According to Margaritis, a new tower collocated to the pole in question was originally planned to be constructed in wetlands. However, wherever possible, Margaritis said towers should be moved from such an area. The tower therefore had to be moved 120 feet to avoid the saturated location, thereby altering the placement of neighboring towers, including the tower closest to the Davis’s property.
PSE&G have since named an alternative location for the monopole, which would move the tower construction site to the area of the right-of-way between the Davis’s property and the property behind theirs.
“This is something we never do,” Margaritis said. “This is something we will not do again. But we were willing to try and accommodate them.”
He said that while the monopole would still be next to their property, it would no longer be in their sightline, about 50 feet back from the initially proposed location.
“This really is our best shot,” Margaritis said. “We wish we could have left it on the other side of the road–I’m positive that’s what the Davises would have preferred–we cannot. It cannot be reengineered.”
PSE&G plans to construct the monopoles in Fanwood beginning in late October. Construction would take about two weeks each time contractors are on location, with three stages of construction for each pole. Margaritis said crews would first dig a hole and pour concrete in preparation for planting the monopole, then put the pole in place, and the final stage would include removing the existing tower.
“We want to be a good neighbor, but there are some instances where–in 99 percent of the instances–we can do nothing once the engineering is done, because there’s no latitude,” Margaritis said. “We have a time schedule where this has to be in service. What we will do is try to be as unobtrusive as possible during the construction phase, and I think the surprise will be that it will look better than it does now.”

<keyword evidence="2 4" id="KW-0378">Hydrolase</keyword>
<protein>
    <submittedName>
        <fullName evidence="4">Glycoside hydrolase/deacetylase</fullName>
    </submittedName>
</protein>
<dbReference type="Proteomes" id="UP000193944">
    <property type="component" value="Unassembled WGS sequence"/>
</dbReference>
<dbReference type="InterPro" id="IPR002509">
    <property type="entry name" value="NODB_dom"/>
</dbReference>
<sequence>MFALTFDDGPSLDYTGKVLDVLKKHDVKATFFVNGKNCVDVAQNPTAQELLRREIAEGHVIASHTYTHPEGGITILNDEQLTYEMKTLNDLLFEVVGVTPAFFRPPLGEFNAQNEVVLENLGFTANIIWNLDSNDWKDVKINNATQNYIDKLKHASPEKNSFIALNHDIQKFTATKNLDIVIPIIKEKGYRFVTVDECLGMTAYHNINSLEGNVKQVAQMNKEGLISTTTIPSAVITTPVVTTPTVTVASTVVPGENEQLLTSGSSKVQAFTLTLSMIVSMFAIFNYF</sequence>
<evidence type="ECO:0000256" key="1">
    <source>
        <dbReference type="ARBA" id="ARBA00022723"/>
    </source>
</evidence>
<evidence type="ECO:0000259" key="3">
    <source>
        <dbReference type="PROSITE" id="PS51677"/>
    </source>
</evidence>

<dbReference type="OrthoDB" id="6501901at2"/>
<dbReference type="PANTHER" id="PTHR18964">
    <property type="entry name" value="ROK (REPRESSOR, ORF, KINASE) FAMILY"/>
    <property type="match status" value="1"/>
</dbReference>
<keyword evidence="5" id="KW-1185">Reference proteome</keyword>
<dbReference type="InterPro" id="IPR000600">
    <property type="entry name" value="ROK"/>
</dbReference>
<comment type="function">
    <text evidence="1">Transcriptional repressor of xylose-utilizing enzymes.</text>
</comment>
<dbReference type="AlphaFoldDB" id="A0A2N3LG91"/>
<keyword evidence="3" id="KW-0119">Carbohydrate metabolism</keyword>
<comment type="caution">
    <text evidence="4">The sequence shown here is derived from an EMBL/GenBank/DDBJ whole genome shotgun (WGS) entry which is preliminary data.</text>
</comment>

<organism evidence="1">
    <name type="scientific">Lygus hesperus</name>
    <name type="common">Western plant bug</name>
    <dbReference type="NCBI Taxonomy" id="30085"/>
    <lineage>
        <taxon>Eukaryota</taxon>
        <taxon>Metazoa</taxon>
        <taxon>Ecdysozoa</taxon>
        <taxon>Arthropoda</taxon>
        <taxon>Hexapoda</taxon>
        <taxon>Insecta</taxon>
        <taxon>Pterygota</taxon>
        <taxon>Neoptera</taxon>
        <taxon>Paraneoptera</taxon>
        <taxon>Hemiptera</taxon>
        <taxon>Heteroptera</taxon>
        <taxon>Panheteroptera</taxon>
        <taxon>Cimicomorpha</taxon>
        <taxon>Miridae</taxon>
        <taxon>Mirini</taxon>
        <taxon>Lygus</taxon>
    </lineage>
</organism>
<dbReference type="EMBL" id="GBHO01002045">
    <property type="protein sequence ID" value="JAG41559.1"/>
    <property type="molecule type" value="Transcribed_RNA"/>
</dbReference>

Asides from their concerns about being notified about the monopole, the Davises say they are concerned for a variety of additional reasons, including health risks to their children, whether PSE&G has done their due diligence on this project, and above all else, a possible decrease in their home’s property value.
The Davises say not enough research has been done to prove that nearby transmission towers will not cause a health risk, and they are especially concerned for their multi-handicapped son who is already at high risk for seizures.
In addition, they do not believe there is enough safety-leeway for these towers–if the monopole falls, they believe it could land on their home.
“There is no concern,” Margaritis said in response. “There’s never been one that’s fallen. They’re used extensively throughout the country, and much bigger ones than the ones we’re putting in.”
Primarily, Andy and Sally Davis want to be assured that their home, which they consider to be their primary investment and equity for their family’s future, will not lose value.